Seoul Must Urgently Address Problems in Alliance with U.S.

  • By Lee Ha-won from the Chosun Ilbo's News Desk

    June 13, 2012 13:59

    Lee Ha-won

    The foreign and defense ministers of Korea and the U.S. are among the busiest officials in both countries. Getting the four to sit face to face is "almost as difficult as arranging a presidential summit," according to one Foreign Ministry official. When the first "two plus two" meeting took place in Seoul in July 2010, the gathering drew intense media attention, because it had been arranged in the wake of North Korea's sinking of the South Korean Navy corvette Cheonan.

    This year's "two plus two" meeting takes place in Washington D.C. on Thursday. It symbolizes the strength of the Seoul-Washington alliance. On top of the agenda is North Korea, led by 29-year-old Kim Jong-un. But the incidents that really need to be addressed originate in the U.S.

    The recent revelation of a secret visit to North Korea on April 7 by senior U.S. officials is a serious issue that could damage the credibility of the alliance. Joseph Di Trani, a nuclear negotiator in the George W. Bush administration, and Sydney Seiler, a National Security Council adviser to U.S. President Barack Obama, flew to Pyongyang aboard a U.S. Air Force plane in a secret mission six days before North Korea's failed rocket launch on April 13. They apparently tried in vain to stop North Korea from launching what it claimed was a space rocket. The problem is that the trip occurred without consultation with the South Korean government; Washington merely informed Seoul about the visit.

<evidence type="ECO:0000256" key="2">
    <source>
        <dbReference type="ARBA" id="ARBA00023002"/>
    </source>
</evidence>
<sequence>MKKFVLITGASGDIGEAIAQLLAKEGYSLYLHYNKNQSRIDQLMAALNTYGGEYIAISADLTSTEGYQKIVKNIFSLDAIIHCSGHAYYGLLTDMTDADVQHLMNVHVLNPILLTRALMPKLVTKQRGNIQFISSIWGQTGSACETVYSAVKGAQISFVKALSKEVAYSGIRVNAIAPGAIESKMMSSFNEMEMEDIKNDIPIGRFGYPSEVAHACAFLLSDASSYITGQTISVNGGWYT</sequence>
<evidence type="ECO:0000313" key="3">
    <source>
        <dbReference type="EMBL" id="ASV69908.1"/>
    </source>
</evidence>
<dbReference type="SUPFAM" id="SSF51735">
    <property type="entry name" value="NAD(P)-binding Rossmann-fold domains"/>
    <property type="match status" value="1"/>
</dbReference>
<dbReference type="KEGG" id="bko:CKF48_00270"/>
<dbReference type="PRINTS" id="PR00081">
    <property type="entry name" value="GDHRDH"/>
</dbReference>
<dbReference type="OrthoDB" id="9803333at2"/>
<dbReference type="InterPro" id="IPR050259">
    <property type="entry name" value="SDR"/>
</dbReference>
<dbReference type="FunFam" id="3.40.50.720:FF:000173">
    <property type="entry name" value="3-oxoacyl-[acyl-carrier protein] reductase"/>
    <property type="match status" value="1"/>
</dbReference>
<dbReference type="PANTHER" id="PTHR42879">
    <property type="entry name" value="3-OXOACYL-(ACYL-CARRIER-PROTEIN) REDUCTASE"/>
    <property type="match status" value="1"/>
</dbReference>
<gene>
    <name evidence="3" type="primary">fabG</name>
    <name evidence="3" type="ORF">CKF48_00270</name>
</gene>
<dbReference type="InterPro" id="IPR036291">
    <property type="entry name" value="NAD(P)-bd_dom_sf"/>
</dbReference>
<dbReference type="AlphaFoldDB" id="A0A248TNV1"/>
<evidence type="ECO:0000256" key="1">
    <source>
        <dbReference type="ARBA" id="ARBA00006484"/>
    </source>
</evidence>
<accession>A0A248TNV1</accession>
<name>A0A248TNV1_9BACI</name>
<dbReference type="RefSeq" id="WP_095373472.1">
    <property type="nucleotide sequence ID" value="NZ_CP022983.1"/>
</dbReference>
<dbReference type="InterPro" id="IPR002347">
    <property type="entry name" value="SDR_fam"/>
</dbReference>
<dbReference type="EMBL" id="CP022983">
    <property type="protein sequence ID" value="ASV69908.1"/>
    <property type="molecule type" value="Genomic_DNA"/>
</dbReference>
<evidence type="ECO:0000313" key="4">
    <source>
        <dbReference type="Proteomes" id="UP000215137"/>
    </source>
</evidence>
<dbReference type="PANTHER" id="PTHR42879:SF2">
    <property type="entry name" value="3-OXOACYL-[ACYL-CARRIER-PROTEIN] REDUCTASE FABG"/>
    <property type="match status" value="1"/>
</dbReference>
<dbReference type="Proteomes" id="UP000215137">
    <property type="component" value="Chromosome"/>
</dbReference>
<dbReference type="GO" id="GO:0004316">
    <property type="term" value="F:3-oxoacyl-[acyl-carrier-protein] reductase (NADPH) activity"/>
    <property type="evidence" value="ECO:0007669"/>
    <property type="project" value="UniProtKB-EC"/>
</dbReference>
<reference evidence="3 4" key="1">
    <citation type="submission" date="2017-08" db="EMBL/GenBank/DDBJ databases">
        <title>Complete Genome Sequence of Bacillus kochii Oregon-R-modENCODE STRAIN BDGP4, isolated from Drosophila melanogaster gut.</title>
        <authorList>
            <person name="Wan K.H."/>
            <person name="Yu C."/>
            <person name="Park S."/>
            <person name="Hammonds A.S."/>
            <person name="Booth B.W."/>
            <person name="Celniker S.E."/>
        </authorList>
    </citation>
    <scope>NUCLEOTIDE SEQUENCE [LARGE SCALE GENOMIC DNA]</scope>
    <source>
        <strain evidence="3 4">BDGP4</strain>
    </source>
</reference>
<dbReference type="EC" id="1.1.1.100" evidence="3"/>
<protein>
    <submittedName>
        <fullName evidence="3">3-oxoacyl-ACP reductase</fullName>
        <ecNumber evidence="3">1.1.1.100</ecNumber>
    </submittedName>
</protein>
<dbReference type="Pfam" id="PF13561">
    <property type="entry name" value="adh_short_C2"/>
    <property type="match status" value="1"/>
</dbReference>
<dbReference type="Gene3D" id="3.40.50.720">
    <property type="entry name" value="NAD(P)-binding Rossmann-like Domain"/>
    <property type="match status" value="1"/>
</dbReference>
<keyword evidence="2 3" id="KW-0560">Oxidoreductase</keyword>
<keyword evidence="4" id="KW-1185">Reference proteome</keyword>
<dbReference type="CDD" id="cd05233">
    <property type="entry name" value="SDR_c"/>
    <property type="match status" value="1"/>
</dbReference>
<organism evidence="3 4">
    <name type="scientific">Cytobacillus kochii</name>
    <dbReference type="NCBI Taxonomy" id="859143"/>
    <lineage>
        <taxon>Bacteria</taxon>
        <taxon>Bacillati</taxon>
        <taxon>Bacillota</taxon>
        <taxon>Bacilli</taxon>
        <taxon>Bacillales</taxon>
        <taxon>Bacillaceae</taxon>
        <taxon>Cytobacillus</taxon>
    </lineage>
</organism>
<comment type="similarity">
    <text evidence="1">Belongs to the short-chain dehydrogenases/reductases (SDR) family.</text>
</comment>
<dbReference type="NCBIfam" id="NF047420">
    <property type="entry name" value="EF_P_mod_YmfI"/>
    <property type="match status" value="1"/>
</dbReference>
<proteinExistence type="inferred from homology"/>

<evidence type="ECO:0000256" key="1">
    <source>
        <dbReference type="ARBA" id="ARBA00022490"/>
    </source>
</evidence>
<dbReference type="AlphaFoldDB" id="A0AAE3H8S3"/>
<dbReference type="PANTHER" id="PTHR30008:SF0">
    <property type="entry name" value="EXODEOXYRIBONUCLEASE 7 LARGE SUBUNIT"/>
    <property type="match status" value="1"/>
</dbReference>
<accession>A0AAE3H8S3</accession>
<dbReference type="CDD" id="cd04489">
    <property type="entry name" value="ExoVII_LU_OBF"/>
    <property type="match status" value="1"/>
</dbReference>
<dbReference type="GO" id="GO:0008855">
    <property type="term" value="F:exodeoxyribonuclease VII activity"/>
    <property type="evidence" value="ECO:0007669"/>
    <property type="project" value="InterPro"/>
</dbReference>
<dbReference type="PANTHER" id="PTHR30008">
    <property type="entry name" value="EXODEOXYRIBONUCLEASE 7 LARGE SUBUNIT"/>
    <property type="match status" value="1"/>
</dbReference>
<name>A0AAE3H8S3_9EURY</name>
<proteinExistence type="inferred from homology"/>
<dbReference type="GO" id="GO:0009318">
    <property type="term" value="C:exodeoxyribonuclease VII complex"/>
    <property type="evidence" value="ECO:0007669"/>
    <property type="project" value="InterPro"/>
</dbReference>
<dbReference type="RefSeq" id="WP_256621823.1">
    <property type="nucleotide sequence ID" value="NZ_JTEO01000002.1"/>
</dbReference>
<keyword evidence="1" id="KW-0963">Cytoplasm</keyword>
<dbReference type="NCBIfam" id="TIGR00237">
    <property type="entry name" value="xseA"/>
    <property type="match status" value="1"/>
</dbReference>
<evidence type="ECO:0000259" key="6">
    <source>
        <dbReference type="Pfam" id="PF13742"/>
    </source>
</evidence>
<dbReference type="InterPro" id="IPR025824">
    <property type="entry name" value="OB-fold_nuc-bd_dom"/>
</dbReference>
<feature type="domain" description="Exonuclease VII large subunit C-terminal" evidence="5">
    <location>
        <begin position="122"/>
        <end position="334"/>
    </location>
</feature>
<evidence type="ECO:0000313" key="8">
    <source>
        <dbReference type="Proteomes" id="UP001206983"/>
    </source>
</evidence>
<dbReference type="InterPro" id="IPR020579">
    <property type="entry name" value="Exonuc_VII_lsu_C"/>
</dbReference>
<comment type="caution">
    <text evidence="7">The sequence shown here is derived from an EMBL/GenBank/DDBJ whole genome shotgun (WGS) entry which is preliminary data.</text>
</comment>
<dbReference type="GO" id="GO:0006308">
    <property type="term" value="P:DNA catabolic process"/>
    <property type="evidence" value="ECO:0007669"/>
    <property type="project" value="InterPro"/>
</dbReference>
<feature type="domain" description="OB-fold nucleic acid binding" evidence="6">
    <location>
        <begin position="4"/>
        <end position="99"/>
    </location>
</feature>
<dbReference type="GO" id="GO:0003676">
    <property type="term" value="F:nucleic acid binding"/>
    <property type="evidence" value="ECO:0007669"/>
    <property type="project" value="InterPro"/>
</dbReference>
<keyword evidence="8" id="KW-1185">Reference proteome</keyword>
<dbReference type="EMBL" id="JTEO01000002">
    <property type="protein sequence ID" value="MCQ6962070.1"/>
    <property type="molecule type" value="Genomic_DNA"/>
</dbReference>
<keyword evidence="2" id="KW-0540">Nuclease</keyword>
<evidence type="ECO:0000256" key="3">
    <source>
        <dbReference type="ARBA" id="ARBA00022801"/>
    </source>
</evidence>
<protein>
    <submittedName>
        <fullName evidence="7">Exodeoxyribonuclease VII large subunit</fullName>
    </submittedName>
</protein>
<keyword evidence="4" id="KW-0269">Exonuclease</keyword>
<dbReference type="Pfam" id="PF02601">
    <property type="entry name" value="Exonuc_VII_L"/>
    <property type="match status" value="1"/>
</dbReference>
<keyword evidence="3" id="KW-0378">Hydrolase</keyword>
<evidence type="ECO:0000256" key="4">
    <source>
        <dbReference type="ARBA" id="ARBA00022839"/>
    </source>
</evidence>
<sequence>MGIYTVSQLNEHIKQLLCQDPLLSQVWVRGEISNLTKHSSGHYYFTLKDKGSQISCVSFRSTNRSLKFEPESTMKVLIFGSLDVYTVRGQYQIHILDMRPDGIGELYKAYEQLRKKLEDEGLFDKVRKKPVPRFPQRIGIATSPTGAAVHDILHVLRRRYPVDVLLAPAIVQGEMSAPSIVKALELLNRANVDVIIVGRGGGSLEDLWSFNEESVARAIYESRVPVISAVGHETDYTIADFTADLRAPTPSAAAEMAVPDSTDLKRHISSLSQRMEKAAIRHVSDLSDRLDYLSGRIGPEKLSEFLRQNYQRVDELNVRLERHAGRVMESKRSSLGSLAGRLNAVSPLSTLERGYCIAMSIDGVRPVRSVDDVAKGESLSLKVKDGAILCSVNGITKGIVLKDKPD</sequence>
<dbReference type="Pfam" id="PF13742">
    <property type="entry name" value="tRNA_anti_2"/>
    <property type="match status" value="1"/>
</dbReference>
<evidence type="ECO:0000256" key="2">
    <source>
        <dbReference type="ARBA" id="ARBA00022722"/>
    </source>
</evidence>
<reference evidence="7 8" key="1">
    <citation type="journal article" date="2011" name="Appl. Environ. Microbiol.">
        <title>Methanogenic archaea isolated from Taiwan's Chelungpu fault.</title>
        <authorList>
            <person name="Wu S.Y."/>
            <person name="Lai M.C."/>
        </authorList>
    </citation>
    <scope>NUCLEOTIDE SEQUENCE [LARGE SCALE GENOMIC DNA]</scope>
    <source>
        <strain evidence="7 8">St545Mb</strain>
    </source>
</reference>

Only a few senior South Korean officials knew about the trip. That was a complete reversal of the Obama administration's pledge that it would not pursue any high-level dialogue with North Korea without consulting Seoul. When asked by a reporter about details of the trip, a senior government official expressed his frustration by saying, "There is nothing I can confirm, so ask the U.S. yourself."

    The situation is the same with regard to growing calls from U.S. politicians to redeploy tactical nuclear weapons on the Korean Peninsula. U.S. lawmakers, led by Republicans in the House of Representatives, demanded that the Obama administration deliver a report on the redeployment of tactical nuclear weapons. They did not consider South Korea's position, which has caused considerable controversy here. The U.S. must realize that, no matter how good its intentions, the days are long gone when American politicians can pursue unilateral policies regarding nuclear weapons stationed in another country.

    Officials here are saying publicly that the tactical nukes are intended to bolster defenses against North Korea, but some suspect that the move aims to keep China in check.

    Japanese ambassador to the U.S. Ichiro Fujisaki said "three no's" are crucial in maintaining a strong alliance with Washington: no surprises, no overcomplication and no overpoliticization, and no taking each other for granted. According to that standard, Washington violated the first rule.

    Hostile countries may fight openly, but allies traditionally resolve disputes in secret. During their meeting in Washington, the two South Korean ministers need to challenge Washington about the trip to North Korea even if this leads to raised voices. They just have to remember to talk about North Korea policy and smile in front of the cameras afterwards.

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